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and the scripture was fulfilled that says, “Abraham believed God, and it was counted to him as righteousness,” and he was called a friend of God. (James 2:23)
Here, James is referring to Genesis 15:6 about Abraham. In Genesis 15:4, God had told Abraham that he would provide an heir and many descendants from his seed. Then in Genesis 15:5, to confirm his promise, God asked Abraham to go out and count the stars. In the same way, the stars were too numerous to count, so would Abraham’s descendants be through the promised child. Despite being old and against all the odds, it says in Genesis 15:6, “And he believed in Jehovah, and he credited it to him as righteousness.” Abraham had not seen his son, and the child was not even conceived in the womb at this point. However, Abraham still believed God would carry out his promises. Since Abraham believed, what God said was firm and trustworthy, he was willing to sacrifice his son, and as a result, be declared righteous in God’s eyes. As stated before, the word righteousness carries with it the idea of being right, moral, and just.
Genesis 21:12 tells us, “And God said to Abraham, ‘Let it not be displeasing in your eyes because of the lad, and because of your slave woman. Whatever Sarah says to you, listen to her voice, for through Isaac your offspring will be named.’” When it came time for Abraham to offer up Isaac as a sacrifice, these words certainly must have gone through his mind, even thinking the sacrifice would cancel the promise from God, as with no Isaac, how could the promise be fulfilled. Nevertheless, we get an insight into Abraham’s faith from the apostle Paul, as Abraham “having reasoned that God was able even to raise him from the dead, from which, figuratively speaking, he did receive him back.” (Heb. 11:19) So, we have Genesis 15:6 stating, “And he [Abraham] believed in Jehovah, and he credited it to him as righteousness.” The works of Abraham evidenced what God had already declared, what God had already foreknown concerning the faith of Abraham.
The Certainty of God’s Promise
Hebrews 6:13-17 Updated American Standard Version (UASV)
13 For when God made a promise to Abraham, since he had no one greater by whom to swear, he swore by himself, 14 saying, “I will surely bless you and I will surely multiply you.” 15 And so, having patiently waited, he obtained the promise. 16 For men swear by someone greater than themselves, and in all their disputes an oath is final for confirmation. 17 In the same way God, wanting to show even more to the heirs of the promise the unchangeableness of his resolve, guaranteed it with an oath.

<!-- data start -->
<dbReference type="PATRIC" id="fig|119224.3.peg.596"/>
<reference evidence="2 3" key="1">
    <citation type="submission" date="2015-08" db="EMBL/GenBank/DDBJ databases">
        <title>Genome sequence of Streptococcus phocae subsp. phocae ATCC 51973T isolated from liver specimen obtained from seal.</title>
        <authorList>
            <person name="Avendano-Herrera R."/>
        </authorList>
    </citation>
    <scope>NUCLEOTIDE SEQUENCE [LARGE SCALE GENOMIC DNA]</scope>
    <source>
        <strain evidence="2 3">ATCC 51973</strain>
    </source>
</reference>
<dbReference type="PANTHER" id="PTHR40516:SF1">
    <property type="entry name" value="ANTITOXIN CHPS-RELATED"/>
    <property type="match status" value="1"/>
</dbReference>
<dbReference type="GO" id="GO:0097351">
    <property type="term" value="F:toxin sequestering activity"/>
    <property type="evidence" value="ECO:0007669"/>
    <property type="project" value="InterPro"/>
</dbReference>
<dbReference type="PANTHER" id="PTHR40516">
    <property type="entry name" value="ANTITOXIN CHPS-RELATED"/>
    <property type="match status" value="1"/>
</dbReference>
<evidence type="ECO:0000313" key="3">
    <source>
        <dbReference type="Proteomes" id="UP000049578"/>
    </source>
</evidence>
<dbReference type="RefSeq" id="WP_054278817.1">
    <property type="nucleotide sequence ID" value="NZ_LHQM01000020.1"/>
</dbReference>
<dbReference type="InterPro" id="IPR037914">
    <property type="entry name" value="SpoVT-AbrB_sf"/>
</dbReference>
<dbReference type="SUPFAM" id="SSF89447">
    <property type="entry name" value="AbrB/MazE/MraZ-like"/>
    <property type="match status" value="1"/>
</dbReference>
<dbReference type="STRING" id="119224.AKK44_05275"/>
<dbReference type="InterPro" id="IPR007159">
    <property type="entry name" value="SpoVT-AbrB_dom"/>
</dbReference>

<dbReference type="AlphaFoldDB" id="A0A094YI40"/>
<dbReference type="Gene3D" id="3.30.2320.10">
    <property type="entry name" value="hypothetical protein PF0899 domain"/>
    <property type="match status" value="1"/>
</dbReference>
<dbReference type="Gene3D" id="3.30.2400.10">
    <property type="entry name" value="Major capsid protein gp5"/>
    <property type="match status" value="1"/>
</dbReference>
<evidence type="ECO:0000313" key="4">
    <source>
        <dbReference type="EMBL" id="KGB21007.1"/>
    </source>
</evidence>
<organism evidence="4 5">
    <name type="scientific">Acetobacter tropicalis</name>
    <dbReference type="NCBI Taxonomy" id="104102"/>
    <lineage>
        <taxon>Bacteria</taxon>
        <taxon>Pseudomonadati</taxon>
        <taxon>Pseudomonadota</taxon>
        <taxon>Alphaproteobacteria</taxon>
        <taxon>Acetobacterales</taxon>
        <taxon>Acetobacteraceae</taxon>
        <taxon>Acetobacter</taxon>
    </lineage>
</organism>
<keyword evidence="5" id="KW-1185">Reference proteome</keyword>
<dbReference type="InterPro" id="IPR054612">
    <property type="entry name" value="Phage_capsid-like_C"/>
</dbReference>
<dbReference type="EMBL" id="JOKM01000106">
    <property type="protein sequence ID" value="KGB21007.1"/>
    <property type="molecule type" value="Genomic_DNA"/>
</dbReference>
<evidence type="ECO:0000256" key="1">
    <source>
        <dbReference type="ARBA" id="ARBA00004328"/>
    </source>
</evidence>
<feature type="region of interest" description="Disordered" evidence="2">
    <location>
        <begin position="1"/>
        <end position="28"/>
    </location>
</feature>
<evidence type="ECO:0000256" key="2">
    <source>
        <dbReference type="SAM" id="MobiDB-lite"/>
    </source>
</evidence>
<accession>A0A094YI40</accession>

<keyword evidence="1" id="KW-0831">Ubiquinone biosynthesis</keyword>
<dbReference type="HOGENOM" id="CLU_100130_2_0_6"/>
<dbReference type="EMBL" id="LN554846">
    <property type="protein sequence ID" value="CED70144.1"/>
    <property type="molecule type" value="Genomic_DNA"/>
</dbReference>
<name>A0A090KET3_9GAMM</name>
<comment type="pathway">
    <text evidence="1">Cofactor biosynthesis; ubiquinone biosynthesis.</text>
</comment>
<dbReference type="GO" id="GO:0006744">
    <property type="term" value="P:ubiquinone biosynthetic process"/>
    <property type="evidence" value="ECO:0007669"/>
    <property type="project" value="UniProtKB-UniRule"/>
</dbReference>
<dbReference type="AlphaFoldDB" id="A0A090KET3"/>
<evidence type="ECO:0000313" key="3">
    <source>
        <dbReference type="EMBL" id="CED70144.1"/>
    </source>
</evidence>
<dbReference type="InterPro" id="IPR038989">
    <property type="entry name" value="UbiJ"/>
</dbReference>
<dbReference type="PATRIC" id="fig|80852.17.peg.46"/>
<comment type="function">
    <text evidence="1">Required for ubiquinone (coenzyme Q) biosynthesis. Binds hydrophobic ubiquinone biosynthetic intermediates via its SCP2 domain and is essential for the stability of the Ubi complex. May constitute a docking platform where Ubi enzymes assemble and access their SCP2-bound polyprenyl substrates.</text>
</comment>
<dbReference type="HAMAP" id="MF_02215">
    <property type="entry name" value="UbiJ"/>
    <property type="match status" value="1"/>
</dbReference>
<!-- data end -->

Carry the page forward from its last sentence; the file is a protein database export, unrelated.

Abraham’s faith took him to this complete validation of the promise God had made because it was a real faith that resulted in works. God long had known that Abraham had this genuine faith, so God brought about the event that would produce works demonstrating it beyond question. If Abraham had refused to offer up Isaac, his faith would have been defective, worthless. Therefore, James makes a strong argument that real, genuine faith has no choice but to have works as evidence. The faith of Abraham from Ur of Chaldea to the sacrifice of Isaac up unto his death resulted in major works that gave us the Israelite nation. We say yes to James at 2:21: “Was not Abraham our father justified by works when he offered up Isaac his son on the altar?” Abraham had been declared righteous many years before that event, and was clearly a man of faith when chosen in Ur. But it was this one action (work) that established the declaration that God had made years earlier at Genesis 15:6, and now we have God at this point reasserting his initial pronouncement. Thus, here in one argument, James has debunked anyone at that time, who claims all they need is faith; works are not necessary.
and he was called a friend of God:
The works of Abraham give us an outward image of him and his profound, heartfelt faith, which showed that he truly loved God. We find in the Scriptures concerning this man that he showed the world in both what he said and what he did that he was, always, God’s friend. Jehoshaphat stood in the assembly of Judah and Jerusalem, in the house of Jehovah, before the new court, and he said, “Did you not, our God, drive out the inhabitants of this land before your people Israel, and give it forever to the offspring of Abraham your friend?” (2 Chron. 20:7) And God himself, through his prophet Isaiah, said, “But you, Israel, my servant, Jacob, whom I have chosen, the offspring of Abraham, my friend.” (Isaiah 41:8) Abraham not only believed in God but was also willing to put that into practice by sacrificing his son; he was declared right in God’s eyes. God declared him right in the fact that Abraham acted on his faith through his actions. As a result, he was also called a friend of God, which is the only time in the Bible where someone is called a friend of God.
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